Meaties in Training Mode

Hi there, quick question. In the Training mode if you set the opponent to auto block and then go for a meaty after knocking them down, if they wake up block does that mean it’s a meaty? This has always been something that’s been bugging me as I know it’s true of some moves but not others. The reason I’m asking now is because I’m trying to develop Aganos meaties with his War Path target combo and I’m able to time it to where they block it on wakeup but if I record the dummy to do the exact meaty timing, I’m able to beat it with 4f jabs and what not.

What I’m thinking is that the CPU blocks for X amount of frames on wakeup with auto block on and then releases it afterwards. If anyone has any definitive answer, I’d highly appreciate it!

If you’re using the Record feature to program a training dummy, then the Auto Block option won’t matter, then recorded actions override most any other training mode options like the Block option and the combo break options (break on frame 0, 10, etc.). The recording plays out the exact controller recording you performed, and NOTHING else.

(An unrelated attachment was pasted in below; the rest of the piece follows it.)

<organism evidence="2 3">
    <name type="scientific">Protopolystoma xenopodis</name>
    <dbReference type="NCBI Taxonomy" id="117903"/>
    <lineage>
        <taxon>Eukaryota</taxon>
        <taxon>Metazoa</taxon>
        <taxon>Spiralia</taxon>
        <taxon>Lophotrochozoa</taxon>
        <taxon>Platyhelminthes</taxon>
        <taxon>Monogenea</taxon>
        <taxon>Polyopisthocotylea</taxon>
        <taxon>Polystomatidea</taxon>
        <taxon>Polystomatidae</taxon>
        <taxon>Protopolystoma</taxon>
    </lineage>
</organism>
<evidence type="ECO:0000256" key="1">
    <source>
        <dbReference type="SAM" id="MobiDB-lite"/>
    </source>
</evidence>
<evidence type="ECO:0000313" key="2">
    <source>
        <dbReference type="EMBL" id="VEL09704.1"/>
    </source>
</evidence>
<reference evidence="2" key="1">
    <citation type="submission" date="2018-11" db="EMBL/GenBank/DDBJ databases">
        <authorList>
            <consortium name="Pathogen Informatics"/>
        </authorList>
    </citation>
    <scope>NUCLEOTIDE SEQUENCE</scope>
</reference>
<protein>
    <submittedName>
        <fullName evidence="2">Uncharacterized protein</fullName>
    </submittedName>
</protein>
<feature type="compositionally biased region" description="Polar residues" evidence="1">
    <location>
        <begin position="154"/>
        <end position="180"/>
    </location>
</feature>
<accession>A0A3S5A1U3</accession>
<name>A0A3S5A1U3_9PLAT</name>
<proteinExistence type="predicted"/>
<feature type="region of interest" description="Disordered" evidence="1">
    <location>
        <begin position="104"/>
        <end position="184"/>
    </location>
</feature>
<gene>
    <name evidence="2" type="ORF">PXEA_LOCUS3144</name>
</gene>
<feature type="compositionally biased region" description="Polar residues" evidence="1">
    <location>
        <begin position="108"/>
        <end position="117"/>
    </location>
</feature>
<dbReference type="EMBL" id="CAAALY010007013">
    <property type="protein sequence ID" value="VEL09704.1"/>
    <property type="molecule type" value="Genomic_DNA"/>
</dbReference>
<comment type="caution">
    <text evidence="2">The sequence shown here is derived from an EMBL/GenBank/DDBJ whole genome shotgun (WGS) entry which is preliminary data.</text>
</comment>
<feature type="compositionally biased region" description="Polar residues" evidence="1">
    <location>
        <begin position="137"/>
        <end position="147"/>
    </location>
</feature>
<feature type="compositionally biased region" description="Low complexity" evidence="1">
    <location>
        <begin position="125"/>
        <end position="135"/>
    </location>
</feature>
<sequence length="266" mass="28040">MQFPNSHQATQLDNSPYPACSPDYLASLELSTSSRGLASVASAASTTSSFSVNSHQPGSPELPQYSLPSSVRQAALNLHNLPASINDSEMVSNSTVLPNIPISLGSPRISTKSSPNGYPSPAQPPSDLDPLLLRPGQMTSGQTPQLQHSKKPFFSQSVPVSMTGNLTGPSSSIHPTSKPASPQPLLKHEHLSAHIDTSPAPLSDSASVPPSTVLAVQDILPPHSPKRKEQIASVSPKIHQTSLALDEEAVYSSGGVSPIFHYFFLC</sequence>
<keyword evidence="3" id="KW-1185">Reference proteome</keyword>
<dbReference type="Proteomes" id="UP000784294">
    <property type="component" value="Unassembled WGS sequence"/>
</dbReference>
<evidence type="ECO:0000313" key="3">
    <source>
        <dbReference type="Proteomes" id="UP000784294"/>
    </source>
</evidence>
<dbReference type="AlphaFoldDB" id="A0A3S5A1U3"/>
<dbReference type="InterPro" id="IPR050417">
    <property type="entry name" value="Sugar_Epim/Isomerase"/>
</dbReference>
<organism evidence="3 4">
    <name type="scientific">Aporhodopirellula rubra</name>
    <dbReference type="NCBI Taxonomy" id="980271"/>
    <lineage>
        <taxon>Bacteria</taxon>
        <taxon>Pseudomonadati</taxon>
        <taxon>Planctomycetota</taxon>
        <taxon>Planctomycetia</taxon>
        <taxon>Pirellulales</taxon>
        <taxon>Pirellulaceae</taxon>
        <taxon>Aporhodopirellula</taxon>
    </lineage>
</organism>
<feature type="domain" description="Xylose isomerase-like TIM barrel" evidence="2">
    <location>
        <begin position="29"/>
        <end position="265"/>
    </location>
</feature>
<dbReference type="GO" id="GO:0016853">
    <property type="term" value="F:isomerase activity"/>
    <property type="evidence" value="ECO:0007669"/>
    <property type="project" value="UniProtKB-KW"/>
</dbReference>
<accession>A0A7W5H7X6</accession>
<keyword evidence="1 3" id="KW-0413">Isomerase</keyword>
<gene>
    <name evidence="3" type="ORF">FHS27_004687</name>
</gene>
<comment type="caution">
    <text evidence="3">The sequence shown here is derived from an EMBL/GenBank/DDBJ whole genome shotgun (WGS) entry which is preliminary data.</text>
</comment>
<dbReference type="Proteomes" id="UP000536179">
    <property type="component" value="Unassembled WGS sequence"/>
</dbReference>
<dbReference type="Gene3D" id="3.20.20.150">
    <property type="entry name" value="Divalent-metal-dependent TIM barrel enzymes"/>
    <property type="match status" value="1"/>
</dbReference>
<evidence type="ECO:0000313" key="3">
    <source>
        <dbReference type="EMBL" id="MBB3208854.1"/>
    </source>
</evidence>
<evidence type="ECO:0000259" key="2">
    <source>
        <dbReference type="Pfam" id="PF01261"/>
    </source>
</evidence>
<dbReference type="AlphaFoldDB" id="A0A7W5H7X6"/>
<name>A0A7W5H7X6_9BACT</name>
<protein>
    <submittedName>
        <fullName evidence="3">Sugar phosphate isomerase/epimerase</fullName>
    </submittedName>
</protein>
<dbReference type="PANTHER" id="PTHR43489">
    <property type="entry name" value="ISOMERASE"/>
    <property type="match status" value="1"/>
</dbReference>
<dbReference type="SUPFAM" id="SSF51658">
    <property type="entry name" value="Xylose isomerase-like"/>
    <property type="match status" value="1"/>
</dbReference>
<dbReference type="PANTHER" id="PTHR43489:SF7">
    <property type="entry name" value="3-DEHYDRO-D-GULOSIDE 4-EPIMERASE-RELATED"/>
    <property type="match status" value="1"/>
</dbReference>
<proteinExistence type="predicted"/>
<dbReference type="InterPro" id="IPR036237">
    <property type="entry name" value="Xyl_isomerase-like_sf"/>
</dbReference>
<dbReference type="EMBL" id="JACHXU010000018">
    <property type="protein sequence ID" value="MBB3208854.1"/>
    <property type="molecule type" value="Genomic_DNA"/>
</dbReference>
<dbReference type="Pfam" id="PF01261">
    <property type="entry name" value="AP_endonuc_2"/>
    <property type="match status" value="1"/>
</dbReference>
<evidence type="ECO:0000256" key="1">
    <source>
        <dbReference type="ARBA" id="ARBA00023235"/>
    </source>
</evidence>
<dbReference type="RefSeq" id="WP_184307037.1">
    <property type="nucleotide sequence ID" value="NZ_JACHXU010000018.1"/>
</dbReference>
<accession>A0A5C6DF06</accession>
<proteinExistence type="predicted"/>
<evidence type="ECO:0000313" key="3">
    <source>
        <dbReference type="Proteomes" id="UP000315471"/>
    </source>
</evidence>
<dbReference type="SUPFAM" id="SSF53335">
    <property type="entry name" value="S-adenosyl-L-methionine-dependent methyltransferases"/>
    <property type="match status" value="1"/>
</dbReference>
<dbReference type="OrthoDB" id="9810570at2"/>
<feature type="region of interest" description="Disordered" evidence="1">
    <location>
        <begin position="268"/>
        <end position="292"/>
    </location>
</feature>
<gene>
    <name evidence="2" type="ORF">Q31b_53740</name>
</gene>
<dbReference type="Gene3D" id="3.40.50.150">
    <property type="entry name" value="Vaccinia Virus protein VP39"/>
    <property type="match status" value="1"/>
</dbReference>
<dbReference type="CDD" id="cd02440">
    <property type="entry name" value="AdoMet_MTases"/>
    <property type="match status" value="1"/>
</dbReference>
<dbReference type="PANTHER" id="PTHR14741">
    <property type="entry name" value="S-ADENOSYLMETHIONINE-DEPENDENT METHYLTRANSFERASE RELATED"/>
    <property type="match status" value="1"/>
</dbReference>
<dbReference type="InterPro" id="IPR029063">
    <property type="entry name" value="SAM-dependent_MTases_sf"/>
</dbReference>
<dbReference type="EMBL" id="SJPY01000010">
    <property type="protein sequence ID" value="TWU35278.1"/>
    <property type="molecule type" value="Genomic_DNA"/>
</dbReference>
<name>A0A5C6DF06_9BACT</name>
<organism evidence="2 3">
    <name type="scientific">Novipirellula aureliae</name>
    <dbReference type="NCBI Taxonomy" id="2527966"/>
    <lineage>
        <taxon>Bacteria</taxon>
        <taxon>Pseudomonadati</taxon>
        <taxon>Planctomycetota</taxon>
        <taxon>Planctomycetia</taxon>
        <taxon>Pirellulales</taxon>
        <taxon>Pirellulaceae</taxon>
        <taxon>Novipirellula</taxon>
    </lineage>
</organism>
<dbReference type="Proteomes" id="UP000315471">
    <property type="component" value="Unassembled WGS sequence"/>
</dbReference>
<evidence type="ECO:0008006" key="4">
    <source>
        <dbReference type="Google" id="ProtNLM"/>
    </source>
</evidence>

To help determine if a meaty or wakeup scenario is effective or not, you’ll want to set Aganos as the second player, and record him performing the meaty/option select. Basically, you’ll have him perform a hard knockdown on you, and then you’ll time your option select to when your character wakes up, and any thing relevant to the setup.

Then once you’ve recorded Aganos performing the setup, you set him to playback, and assume control of the other character you selected. You’ll let Aganos knock you down (via the recording), then on your character’s wakeup, you’ll try and perform various options, like say Jago’s light punches, wind kick, tiger fury uppercut, fireball, backdash, and just generally, any and all options Jago has in the situation.

If Aganos’ actions win or draw, it was a good option, but if you beat Aganos’ actions, it means the option can be beaten. If you do a special move on wakeup and time it perfectly to activate first frame, you should see the word “reversal” under the opponent’s health bar, and if your option beats their’s you should probably see the word “counterhit” under Aganos’ health bar.